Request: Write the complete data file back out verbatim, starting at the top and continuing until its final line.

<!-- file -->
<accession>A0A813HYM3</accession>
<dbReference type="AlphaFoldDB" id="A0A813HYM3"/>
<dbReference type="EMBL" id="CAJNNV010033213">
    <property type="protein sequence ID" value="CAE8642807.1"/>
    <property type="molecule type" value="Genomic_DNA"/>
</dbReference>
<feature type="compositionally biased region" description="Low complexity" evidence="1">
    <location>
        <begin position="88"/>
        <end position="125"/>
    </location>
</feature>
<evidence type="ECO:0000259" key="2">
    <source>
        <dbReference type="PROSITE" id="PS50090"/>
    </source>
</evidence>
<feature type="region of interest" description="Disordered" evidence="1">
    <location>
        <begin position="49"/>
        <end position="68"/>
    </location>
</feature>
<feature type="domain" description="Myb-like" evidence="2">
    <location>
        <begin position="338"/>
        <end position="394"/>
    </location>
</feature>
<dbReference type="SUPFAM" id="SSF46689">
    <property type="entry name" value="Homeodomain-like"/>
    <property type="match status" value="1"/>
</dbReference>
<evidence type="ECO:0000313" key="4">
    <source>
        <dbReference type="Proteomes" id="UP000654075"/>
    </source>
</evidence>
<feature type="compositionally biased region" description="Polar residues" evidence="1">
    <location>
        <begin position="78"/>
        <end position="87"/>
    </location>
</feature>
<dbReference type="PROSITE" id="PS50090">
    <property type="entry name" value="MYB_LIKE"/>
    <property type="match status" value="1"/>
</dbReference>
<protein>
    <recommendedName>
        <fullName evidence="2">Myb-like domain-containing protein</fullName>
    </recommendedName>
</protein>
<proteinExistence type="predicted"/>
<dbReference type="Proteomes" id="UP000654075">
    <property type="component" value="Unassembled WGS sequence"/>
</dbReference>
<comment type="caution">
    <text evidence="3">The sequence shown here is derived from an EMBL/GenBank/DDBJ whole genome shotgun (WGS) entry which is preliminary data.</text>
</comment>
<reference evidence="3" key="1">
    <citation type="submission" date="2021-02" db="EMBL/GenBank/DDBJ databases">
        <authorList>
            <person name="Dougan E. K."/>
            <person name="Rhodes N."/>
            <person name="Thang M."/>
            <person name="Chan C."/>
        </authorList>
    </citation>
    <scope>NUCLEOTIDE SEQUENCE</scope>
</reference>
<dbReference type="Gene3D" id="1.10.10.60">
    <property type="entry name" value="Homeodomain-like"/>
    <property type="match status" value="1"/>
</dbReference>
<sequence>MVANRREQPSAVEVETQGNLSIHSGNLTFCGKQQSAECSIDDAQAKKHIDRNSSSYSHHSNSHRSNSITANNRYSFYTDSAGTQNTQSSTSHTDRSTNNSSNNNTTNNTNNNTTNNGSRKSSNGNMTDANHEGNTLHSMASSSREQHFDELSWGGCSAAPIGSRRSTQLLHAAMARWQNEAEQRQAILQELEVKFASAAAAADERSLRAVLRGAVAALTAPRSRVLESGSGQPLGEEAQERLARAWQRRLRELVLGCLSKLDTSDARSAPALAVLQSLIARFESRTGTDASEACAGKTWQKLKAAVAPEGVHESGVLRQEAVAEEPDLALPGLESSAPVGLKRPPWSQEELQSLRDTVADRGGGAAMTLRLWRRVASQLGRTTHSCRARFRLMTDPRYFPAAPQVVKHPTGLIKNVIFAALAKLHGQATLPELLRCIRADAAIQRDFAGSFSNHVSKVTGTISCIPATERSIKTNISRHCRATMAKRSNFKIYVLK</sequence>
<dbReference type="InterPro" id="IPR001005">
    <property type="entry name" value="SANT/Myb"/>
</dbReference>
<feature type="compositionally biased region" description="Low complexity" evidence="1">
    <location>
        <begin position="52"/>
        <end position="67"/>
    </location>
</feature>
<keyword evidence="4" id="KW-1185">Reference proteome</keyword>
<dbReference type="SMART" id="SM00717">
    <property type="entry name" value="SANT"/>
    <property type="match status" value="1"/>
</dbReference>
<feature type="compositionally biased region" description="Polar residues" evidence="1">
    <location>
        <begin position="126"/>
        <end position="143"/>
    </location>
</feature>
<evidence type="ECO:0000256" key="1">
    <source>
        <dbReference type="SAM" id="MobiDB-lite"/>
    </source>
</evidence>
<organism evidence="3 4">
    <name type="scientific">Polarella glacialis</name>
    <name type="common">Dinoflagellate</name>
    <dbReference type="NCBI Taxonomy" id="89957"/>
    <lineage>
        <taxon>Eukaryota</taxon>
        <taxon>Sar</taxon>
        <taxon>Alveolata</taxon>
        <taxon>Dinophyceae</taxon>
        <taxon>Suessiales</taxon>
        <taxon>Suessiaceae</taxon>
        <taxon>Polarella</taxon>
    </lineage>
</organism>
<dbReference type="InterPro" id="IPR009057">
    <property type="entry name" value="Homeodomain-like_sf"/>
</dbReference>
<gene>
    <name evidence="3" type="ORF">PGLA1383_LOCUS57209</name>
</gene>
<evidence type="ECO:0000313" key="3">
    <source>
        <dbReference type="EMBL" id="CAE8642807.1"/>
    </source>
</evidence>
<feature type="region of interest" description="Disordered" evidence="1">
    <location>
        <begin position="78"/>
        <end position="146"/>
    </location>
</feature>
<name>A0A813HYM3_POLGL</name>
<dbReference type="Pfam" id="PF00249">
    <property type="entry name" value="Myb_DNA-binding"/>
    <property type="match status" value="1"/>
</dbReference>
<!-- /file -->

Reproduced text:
<accession>A0A813HYM3</accession>
<dbReference type="AlphaFoldDB" id="A0A813HYM3"/>
<dbReference type="EMBL" id="CAJNNV010033213">
    <property type="protein sequence ID" value="CAE8642807.1"/>
    <property type="molecule type" value="Genomic_DNA"/>
</dbReference>
<feature type="compositionally biased region" description="Low complexity" evidence="1">
    <location>
        <begin position="88"/>
        <end position="125"/>
    </location>
</feature>
<evidence type="ECO:0000259" key="2">
    <source>
        <dbReference type="PROSITE" id="PS50090"/>
    </source>
</evidence>
<feature type="region of interest" description="Disordered" evidence="1">
    <location>
        <begin position="49"/>
        <end position="68"/>
    </location>
</feature>
<feature type="domain" description="Myb-like" evidence="2">
    <location>
        <begin position="338"/>
        <end position="394"/>
    </location>
</feature>
<dbReference type="SUPFAM" id="SSF46689">
    <property type="entry name" value="Homeodomain-like"/>
    <property type="match status" value="1"/>
</dbReference>
<evidence type="ECO:0000313" key="4">
    <source>
        <dbReference type="Proteomes" id="UP000654075"/>
    </source>
</evidence>
<feature type="compositionally biased region" description="Polar residues" evidence="1">
    <location>
        <begin position="78"/>
        <end position="87"/>
    </location>
</feature>
<dbReference type="PROSITE" id="PS50090">
    <property type="entry name" value="MYB_LIKE"/>
    <property type="match status" value="1"/>
</dbReference>
<protein>
    <recommendedName>
        <fullName evidence="2">Myb-like domain-containing protein</fullName>
    </recommendedName>
</protein>
<proteinExistence type="predicted"/>
<dbReference type="Proteomes" id="UP000654075">
    <property type="component" value="Unassembled WGS sequence"/>
</dbReference>
<comment type="caution">
    <text evidence="3">The sequence shown here is derived from an EMBL/GenBank/DDBJ whole genome shotgun (WGS) entry which is preliminary data.</text>
</comment>
<reference evidence="3" key="1">
    <citation type="submission" date="2021-02" db="EMBL/GenBank/DDBJ databases">
        <authorList>
            <person name="Dougan E. K."/>
            <person name="Rhodes N."/>
            <person name="Thang M."/>
            <person name="Chan C."/>
        </authorList>
    </citation>
    <scope>NUCLEOTIDE SEQUENCE</scope>
</reference>
<dbReference type="Gene3D" id="1.10.10.60">
    <property type="entry name" value="Homeodomain-like"/>
    <property type="match status" value="1"/>
</dbReference>
<sequence>MVANRREQPSAVEVETQGNLSIHSGNLTFCGKQQSAECSIDDAQAKKHIDRNSSSYSHHSNSHRSNSITANNRYSFYTDSAGTQNTQSSTSHTDRSTNNSSNNNTTNNTNNNTTNNGSRKSSNGNMTDANHEGNTLHSMASSSREQHFDELSWGGCSAAPIGSRRSTQLLHAAMARWQNEAEQRQAILQELEVKFASAAAAADERSLRAVLRGAVAALTAPRSRVLESGSGQPLGEEAQERLARAWQRRLRELVLGCLSKLDTSDARSAPALAVLQSLIARFESRTGTDASEACAGKTWQKLKAAVAPEGVHESGVLRQEAVAEEPDLALPGLESSAPVGLKRPPWSQEELQSLRDTVADRGGGAAMTLRLWRRVASQLGRTTHSCRARFRLMTDPRYFPAAPQVVKHPTGLIKNVIFAALAKLHGQATLPELLRCIRADAAIQRDFAGSFSNHVSKVTGTISCIPATERSIKTNISRHCRATMAKRSNFKIYVLK</sequence>
<dbReference type="InterPro" id="IPR001005">
    <property type="entry name" value="SANT/Myb"/>
</dbReference>
<feature type="compositionally biased region" description="Low complexity" evidence="1">
    <location>
        <begin position="52"/>
        <end position="67"/>
    </location>
</feature>
<keyword evidence="4" id="KW-1185">Reference proteome</keyword>
<dbReference type="SMART" id="SM00717">
    <property type="entry name" value="SANT"/>
    <property type="match status" value="1"/>
</dbReference>
<feature type="compositionally biased region" description="Polar residues" evidence="1">
    <location>
        <begin position="126"/>
        <end position="143"/>
    </location>
</feature>
<evidence type="ECO:0000256" key="1">
    <source>
        <dbReference type="SAM" id="MobiDB-lite"/>
    </source>
</evidence>
<organism evidence="3 4">
    <name type="scientific">Polarella glacialis</name>
    <name type="common">Dinoflagellate</name>
    <dbReference type="NCBI Taxonomy" id="89957"/>
    <lineage>
        <taxon>Eukaryota</taxon>
        <taxon>Sar</taxon>
        <taxon>Alveolata</taxon>
        <taxon>Dinophyceae</taxon>
        <taxon>Suessiales</taxon>
        <taxon>Suessiaceae</taxon>
        <taxon>Polarella</taxon>
    </lineage>
</organism>
<dbReference type="InterPro" id="IPR009057">
    <property type="entry name" value="Homeodomain-like_sf"/>
</dbReference>
<gene>
    <name evidence="3" type="ORF">PGLA1383_LOCUS57209</name>
</gene>
<evidence type="ECO:0000313" key="3">
    <source>
        <dbReference type="EMBL" id="CAE8642807.1"/>
    </source>
</evidence>
<feature type="region of interest" description="Disordered" evidence="1">
    <location>
        <begin position="78"/>
        <end position="146"/>
    </location>
</feature>
<name>A0A813HYM3_POLGL</name>
<dbReference type="Pfam" id="PF00249">
    <property type="entry name" value="Myb_DNA-binding"/>
    <property type="match status" value="1"/>
</dbReference>